Growing up I had a peach tree in the backyard, and during July and August the tree would become so laden with fruit, we had to prop up the branches with sticks. I used to average around two peaches a day, and their sweet, juicy flavor is one that, for me, as with many people, is closely associated with summer. Taste alone is reason to eat them, but they’re also high in vitamin C and A, a good source of fiber and antioxidants, and contain lutein and zeaxanthin, which might prevent age-related macular degeneration. Try them in smoothies and in peach cobbler.
Summer squash, including zucchini, crookneck, and patty pan (roundish ones) are high in manganese and vitamin C, and a good source of many other nutrients, including vitamin A and B. They’re low in calories and since most squash plants produce more bounty than one person can handle, they can be easy to come by in garden-friendly neighborhoods. At my local farmer’s market, I was able to pick up four small squash for one dollar—not bad! Perfect in zucchini lasagna.
Basil’s heady fragrance lends itself to numerous dishes and goes well with another summertime favorite, tomato. In addition to adding a flavorful punch, it’s also a good source of vitamin K, A, and calcium. Studies have also found that fresh basil has anti-microbial properties. Usually a buck or two per bunch, basil is easily incorporated into dishes, as in this fresh corn salad or homemade basil-infused oil.
Though some are averse to their texture, for those that love figs, they are a heavenly delicacy. Available from June into fall, figs are a favorite of Mediterranean climates like California. They range in color from the blackish-purple Mission to the greenish-yellow Calimyrna. High in potassium, fiber, and antioxidants, figs go well in sweet and savory dishes and are a nice accompaniment to goat cheese.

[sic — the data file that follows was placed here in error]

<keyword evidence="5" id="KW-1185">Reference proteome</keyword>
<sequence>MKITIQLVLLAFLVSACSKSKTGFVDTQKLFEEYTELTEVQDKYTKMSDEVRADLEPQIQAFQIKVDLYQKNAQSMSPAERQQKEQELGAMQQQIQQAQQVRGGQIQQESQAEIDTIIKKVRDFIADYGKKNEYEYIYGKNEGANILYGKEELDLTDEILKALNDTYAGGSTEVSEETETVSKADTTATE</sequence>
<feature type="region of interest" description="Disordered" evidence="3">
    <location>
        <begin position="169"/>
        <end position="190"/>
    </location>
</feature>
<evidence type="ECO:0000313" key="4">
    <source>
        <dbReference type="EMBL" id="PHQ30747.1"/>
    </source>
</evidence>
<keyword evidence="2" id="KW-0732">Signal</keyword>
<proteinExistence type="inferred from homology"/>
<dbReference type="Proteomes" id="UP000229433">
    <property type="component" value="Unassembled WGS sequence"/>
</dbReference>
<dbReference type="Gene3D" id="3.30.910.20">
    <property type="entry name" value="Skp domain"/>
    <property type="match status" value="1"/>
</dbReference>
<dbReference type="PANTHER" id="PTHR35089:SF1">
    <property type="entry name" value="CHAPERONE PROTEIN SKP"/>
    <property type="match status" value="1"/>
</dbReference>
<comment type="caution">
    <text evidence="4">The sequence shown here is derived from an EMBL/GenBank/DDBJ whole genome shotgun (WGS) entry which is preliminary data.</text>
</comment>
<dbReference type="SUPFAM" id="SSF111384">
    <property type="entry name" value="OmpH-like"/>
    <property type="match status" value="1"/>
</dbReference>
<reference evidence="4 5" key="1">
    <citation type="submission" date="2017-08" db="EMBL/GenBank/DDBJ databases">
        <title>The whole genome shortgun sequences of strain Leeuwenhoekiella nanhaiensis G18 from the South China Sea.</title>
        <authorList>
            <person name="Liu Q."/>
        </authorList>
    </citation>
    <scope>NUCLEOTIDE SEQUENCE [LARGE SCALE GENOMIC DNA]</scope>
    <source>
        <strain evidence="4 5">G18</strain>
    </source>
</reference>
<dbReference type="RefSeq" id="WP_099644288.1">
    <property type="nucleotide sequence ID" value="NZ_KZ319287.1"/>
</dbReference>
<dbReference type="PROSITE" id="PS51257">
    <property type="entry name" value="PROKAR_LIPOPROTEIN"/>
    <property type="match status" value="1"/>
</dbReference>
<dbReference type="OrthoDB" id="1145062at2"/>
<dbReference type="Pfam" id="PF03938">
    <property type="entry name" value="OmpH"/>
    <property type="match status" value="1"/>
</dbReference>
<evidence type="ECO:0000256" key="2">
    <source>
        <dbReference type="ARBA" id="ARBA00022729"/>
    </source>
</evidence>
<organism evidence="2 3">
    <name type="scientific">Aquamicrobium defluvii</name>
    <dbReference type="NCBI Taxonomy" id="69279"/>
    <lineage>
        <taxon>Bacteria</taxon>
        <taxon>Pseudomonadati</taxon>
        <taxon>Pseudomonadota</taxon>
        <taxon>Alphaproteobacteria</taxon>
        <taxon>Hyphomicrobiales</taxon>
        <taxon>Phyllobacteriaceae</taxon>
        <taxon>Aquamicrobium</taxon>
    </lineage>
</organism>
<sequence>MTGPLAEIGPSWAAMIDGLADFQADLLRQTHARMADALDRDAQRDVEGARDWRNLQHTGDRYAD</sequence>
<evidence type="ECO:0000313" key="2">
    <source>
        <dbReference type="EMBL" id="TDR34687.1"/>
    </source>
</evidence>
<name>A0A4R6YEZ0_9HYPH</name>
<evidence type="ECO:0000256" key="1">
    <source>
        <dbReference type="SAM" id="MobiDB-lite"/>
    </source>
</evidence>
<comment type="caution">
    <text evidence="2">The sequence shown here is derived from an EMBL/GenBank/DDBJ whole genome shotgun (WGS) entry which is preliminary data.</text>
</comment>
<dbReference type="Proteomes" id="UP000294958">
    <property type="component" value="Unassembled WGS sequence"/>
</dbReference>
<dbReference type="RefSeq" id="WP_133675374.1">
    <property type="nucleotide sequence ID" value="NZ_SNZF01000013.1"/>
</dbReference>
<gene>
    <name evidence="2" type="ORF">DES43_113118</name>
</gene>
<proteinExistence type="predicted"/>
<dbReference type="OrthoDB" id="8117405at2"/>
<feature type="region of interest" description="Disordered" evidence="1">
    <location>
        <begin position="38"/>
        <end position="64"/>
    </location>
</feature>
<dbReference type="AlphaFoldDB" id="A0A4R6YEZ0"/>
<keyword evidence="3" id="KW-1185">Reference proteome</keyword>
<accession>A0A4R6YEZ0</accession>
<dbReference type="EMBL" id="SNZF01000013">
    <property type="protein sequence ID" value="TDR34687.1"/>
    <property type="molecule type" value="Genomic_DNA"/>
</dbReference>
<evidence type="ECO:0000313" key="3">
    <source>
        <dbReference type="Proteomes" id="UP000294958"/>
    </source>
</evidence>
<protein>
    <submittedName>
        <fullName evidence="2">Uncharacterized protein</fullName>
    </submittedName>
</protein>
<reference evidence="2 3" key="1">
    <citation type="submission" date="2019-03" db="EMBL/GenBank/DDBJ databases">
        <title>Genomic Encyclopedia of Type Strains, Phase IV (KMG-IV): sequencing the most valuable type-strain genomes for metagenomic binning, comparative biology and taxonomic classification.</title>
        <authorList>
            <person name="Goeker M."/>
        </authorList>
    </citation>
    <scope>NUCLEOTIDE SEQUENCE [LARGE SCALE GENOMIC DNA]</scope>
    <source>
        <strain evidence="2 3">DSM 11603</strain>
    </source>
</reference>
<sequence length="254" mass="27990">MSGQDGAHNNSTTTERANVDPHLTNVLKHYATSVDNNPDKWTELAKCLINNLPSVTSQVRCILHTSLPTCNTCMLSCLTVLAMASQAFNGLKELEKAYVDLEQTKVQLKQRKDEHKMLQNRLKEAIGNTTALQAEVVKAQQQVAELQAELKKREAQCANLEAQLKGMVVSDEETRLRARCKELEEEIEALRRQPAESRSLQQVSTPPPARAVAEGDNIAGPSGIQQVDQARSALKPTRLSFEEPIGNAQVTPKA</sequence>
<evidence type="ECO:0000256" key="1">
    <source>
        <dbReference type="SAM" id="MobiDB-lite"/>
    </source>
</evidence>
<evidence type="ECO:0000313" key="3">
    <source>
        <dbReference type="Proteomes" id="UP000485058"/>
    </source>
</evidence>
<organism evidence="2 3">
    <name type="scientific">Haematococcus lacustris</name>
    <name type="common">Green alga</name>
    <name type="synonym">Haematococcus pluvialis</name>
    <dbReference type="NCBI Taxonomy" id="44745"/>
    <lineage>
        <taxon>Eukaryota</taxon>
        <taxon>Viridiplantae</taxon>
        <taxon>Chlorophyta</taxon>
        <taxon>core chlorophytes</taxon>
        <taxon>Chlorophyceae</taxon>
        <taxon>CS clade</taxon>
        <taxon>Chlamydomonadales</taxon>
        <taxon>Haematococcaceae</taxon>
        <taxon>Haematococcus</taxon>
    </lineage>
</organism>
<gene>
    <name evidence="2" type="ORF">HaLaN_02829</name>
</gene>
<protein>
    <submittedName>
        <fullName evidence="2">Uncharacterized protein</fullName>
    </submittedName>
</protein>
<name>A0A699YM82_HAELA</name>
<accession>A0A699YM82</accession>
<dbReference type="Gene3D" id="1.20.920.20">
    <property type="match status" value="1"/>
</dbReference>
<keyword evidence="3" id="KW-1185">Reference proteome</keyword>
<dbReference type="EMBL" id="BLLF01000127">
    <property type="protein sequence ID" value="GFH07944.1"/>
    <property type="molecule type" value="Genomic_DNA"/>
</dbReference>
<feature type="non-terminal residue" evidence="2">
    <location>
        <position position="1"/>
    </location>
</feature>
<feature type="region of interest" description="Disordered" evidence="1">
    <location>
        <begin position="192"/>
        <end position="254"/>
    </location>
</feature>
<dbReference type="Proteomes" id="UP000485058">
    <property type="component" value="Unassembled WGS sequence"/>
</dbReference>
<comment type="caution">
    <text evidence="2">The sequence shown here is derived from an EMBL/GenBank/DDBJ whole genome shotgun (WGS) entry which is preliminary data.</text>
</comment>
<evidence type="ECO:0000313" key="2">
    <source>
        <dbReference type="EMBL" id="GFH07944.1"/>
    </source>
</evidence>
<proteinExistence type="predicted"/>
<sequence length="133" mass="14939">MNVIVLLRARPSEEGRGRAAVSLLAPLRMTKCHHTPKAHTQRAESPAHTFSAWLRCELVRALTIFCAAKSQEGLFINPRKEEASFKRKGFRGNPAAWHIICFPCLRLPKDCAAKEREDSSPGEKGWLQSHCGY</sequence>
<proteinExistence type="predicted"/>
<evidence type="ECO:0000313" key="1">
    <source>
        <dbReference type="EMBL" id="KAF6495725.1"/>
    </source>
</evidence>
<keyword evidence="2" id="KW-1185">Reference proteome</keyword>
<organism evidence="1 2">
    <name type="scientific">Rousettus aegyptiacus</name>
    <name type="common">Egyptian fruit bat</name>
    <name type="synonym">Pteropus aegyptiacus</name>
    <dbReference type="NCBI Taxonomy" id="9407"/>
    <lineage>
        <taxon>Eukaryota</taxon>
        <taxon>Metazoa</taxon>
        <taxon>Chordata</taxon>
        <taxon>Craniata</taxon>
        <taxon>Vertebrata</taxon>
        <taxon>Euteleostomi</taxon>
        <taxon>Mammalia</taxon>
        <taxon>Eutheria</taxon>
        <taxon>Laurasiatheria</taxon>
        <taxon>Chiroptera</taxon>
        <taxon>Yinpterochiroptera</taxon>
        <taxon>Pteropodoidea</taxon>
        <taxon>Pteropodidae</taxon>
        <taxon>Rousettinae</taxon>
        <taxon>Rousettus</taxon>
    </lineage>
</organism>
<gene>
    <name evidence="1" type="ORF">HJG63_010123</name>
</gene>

Never lacking in the variety of color, textures, and tastes, plums season lasts from about May to October, and during this time you’ll find a huge assortment in the markets. Plums, like apricots, peaches, and nectarines, are considered drupes, or fruits that have a hard stone pit. High in vitamin C, A, and fiber, they are also rich in antioxidants. The dried form is best known for its laxative properties. Plums are plentifully and most people with trees don’t know what to do with the excess, so obtaining them for free is easy, if they grow in your area. With all the leftovers, they can be eaten straight, sliced in a fruit tart, or made into plum jam.
10. Green Beans
Green or string beans are usually found year-round at large grocery stores but the summer and early fall is when you’ll find them at their best—crunchy and extra sweet. Rich vitamin K, C, manganese, and a good source of beta-carotene make them an excellent addition to a summer’s meal. An easy side dish is this green beans with roasted almonds.
Truthfully, it’s hard to limit this list to just ten. Almost all of the fresh produce you’ll find in the summer is healthful, and it’s just a matter of what’s available—cherries rather than berries, nectarines instead of peaches, or parsley instead of basil. If it’s colorful, fresh, and in season, you really can’t go wrong.